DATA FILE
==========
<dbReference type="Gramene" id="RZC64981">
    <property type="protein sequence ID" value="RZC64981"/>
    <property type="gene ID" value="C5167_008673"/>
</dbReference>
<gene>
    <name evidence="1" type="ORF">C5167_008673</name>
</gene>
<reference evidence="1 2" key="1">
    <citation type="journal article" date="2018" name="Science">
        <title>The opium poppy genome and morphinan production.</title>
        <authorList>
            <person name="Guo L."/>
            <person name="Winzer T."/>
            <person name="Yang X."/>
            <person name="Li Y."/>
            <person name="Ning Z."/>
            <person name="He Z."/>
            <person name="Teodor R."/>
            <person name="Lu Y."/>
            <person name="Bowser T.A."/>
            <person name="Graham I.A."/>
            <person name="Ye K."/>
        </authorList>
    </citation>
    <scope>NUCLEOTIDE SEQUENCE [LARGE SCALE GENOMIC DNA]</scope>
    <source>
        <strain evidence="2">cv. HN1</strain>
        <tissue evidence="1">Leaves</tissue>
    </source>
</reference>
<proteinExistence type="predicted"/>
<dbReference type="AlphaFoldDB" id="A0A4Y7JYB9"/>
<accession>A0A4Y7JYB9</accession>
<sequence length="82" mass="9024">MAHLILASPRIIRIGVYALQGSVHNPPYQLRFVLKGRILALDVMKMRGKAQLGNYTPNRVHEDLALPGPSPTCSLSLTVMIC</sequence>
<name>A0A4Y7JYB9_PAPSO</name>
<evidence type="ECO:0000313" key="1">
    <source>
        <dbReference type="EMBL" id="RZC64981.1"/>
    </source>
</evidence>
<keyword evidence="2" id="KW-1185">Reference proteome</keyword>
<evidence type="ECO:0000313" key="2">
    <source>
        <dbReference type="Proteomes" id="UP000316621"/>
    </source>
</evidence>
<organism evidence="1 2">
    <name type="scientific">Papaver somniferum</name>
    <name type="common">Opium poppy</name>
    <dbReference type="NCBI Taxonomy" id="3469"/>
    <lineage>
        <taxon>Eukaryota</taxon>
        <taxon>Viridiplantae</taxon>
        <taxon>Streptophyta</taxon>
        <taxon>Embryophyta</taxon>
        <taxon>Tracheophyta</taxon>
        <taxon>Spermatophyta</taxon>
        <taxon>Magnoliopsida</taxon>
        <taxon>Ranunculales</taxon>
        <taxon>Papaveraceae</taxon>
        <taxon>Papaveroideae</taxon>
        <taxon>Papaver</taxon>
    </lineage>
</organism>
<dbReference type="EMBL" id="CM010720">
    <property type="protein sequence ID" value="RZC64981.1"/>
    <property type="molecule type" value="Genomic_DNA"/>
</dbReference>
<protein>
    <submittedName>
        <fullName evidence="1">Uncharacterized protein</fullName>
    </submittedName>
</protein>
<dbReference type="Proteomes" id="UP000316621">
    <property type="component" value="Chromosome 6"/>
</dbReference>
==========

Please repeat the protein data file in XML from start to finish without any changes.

<dbReference type="Gramene" id="RZC64981">
    <property type="protein sequence ID" value="RZC64981"/>
    <property type="gene ID" value="C5167_008673"/>
</dbReference>
<gene>
    <name evidence="1" type="ORF">C5167_008673</name>
</gene>
<reference evidence="1 2" key="1">
    <citation type="journal article" date="2018" name="Science">
        <title>The opium poppy genome and morphinan production.</title>
        <authorList>
            <person name="Guo L."/>
            <person name="Winzer T."/>
            <person name="Yang X."/>
            <person name="Li Y."/>
            <person name="Ning Z."/>
            <person name="He Z."/>
            <person name="Teodor R."/>
            <person name="Lu Y."/>
            <person name="Bowser T.A."/>
            <person name="Graham I.A."/>
            <person name="Ye K."/>
        </authorList>
    </citation>
    <scope>NUCLEOTIDE SEQUENCE [LARGE SCALE GENOMIC DNA]</scope>
    <source>
        <strain evidence="2">cv. HN1</strain>
        <tissue evidence="1">Leaves</tissue>
    </source>
</reference>
<proteinExistence type="predicted"/>
<dbReference type="AlphaFoldDB" id="A0A4Y7JYB9"/>
<accession>A0A4Y7JYB9</accession>
<sequence length="82" mass="9024">MAHLILASPRIIRIGVYALQGSVHNPPYQLRFVLKGRILALDVMKMRGKAQLGNYTPNRVHEDLALPGPSPTCSLSLTVMIC</sequence>
<name>A0A4Y7JYB9_PAPSO</name>
<evidence type="ECO:0000313" key="1">
    <source>
        <dbReference type="EMBL" id="RZC64981.1"/>
    </source>
</evidence>
<keyword evidence="2" id="KW-1185">Reference proteome</keyword>
<evidence type="ECO:0000313" key="2">
    <source>
        <dbReference type="Proteomes" id="UP000316621"/>
    </source>
</evidence>
<organism evidence="1 2">
    <name type="scientific">Papaver somniferum</name>
    <name type="common">Opium poppy</name>
    <dbReference type="NCBI Taxonomy" id="3469"/>
    <lineage>
        <taxon>Eukaryota</taxon>
        <taxon>Viridiplantae</taxon>
        <taxon>Streptophyta</taxon>
        <taxon>Embryophyta</taxon>
        <taxon>Tracheophyta</taxon>
        <taxon>Spermatophyta</taxon>
        <taxon>Magnoliopsida</taxon>
        <taxon>Ranunculales</taxon>
        <taxon>Papaveraceae</taxon>
        <taxon>Papaveroideae</taxon>
        <taxon>Papaver</taxon>
    </lineage>
</organism>
<dbReference type="EMBL" id="CM010720">
    <property type="protein sequence ID" value="RZC64981.1"/>
    <property type="molecule type" value="Genomic_DNA"/>
</dbReference>
<protein>
    <submittedName>
        <fullName evidence="1">Uncharacterized protein</fullName>
    </submittedName>
</protein>
<dbReference type="Proteomes" id="UP000316621">
    <property type="component" value="Chromosome 6"/>
</dbReference>